Cixous's The Laugh of the Medusa Critiqued Against Showalter's Essay Feminist Criticism in the Wilderness
In learning about feminist theory this semester, one idea that arose from class discussions was the notion of essentialism. Essentialism, a theory that stresses essence as opposed to existence, was discussed at length and while some classmates found it to reductionary and cliché, it is a question that I assume must be asked of ecriture feminine writing. Does ecriture feminine writing essentialize women? If it does, is essentializing women problematic?
One critique of ecriture feminine by the feminist critique and gynocricitics is that the former essentializes women. In my own understanding of feminist theory, I have related to ecriture feminine in my writing and believe that women should write from their bodies, should write as women, but there were some interesting points raised in class by classmates who do not argue with ecirture feminine's position. This paper will look at the issue surround essentialism; whether a woman writing from her body essentializes women. Ironically, although I find the writing of ecriture feminine writers to be engaging, stimulating and meaningful, I have chosen to write this paper in a linear, structured and straightforward manner. As an exegesis piece of work, I still believe that the notions of writing from female experience and acknowledging female difference are possible.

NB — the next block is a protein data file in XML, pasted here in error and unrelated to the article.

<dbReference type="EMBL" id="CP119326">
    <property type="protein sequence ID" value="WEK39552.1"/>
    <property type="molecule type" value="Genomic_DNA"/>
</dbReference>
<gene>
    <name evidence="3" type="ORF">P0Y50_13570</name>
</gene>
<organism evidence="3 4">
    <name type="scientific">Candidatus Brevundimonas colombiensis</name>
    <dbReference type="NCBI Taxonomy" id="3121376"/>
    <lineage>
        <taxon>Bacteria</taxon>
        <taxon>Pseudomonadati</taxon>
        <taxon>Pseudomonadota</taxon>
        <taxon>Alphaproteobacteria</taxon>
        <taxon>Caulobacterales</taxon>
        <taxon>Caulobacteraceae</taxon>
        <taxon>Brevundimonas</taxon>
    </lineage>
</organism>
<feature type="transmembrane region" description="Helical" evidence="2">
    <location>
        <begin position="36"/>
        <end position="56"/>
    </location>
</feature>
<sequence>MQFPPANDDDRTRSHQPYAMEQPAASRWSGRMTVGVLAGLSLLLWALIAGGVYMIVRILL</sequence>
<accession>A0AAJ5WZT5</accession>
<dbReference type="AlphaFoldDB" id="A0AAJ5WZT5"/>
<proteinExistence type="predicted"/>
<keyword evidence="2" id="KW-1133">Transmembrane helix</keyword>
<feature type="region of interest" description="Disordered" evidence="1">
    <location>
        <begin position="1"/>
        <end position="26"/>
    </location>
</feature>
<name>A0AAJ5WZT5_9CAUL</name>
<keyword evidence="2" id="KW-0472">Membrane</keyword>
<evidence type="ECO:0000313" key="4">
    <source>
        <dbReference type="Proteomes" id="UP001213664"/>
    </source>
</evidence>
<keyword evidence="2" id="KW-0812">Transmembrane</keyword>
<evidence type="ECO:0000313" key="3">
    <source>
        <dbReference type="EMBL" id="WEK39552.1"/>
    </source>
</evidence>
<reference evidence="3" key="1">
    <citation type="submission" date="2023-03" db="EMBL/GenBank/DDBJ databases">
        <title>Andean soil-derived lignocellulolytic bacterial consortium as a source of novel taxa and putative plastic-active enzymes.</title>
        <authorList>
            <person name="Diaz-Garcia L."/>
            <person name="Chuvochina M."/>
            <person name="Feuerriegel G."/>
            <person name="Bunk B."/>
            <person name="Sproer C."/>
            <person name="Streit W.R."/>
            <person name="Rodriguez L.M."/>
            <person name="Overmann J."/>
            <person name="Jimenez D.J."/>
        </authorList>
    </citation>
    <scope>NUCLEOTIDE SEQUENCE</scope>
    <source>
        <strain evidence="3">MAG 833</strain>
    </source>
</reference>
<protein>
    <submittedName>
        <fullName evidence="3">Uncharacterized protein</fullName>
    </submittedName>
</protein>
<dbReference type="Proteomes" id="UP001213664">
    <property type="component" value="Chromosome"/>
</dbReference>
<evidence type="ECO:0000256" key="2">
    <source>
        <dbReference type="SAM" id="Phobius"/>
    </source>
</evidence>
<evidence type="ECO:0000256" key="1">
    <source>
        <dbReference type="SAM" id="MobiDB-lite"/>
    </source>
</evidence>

I will look at an example of Ecriture Feminine writing, that of French feminist Helene Cixous's "The Laugh of the Medusa". This work will then be critiqued against Elaine Showalter's essay "Feminist Criticism in the Wilderness", in which she discusses Cixous' work, as a way to flesh out the limitations (if any) of Ecriture Feminine. While both essays are different, both work to reinforce feminist theory, despite the difference in method and practice.
As a way to understand Ecriture Feminine, I look to Phallogocentrism. Phallogocentrism is the notion that the penis (phallus) is the (symbolic) creative center of creating language and literature. Because men see their penis as the center of their creative abilities, it can be argued that men "write through their bodies". As Cixous suggests, women should also write through their bodies, through the female body, receive their creative power from their bodies.
Showalter postulates that Ecriture Feminine is largely about women's repression but also suggests that it has (slowly) become gynocrentric, focusing more on women's writing (Showalter 2000: 312-313). She says, "All are struggling to find a terminology that can rescue the feminine from its stereotypical associations with...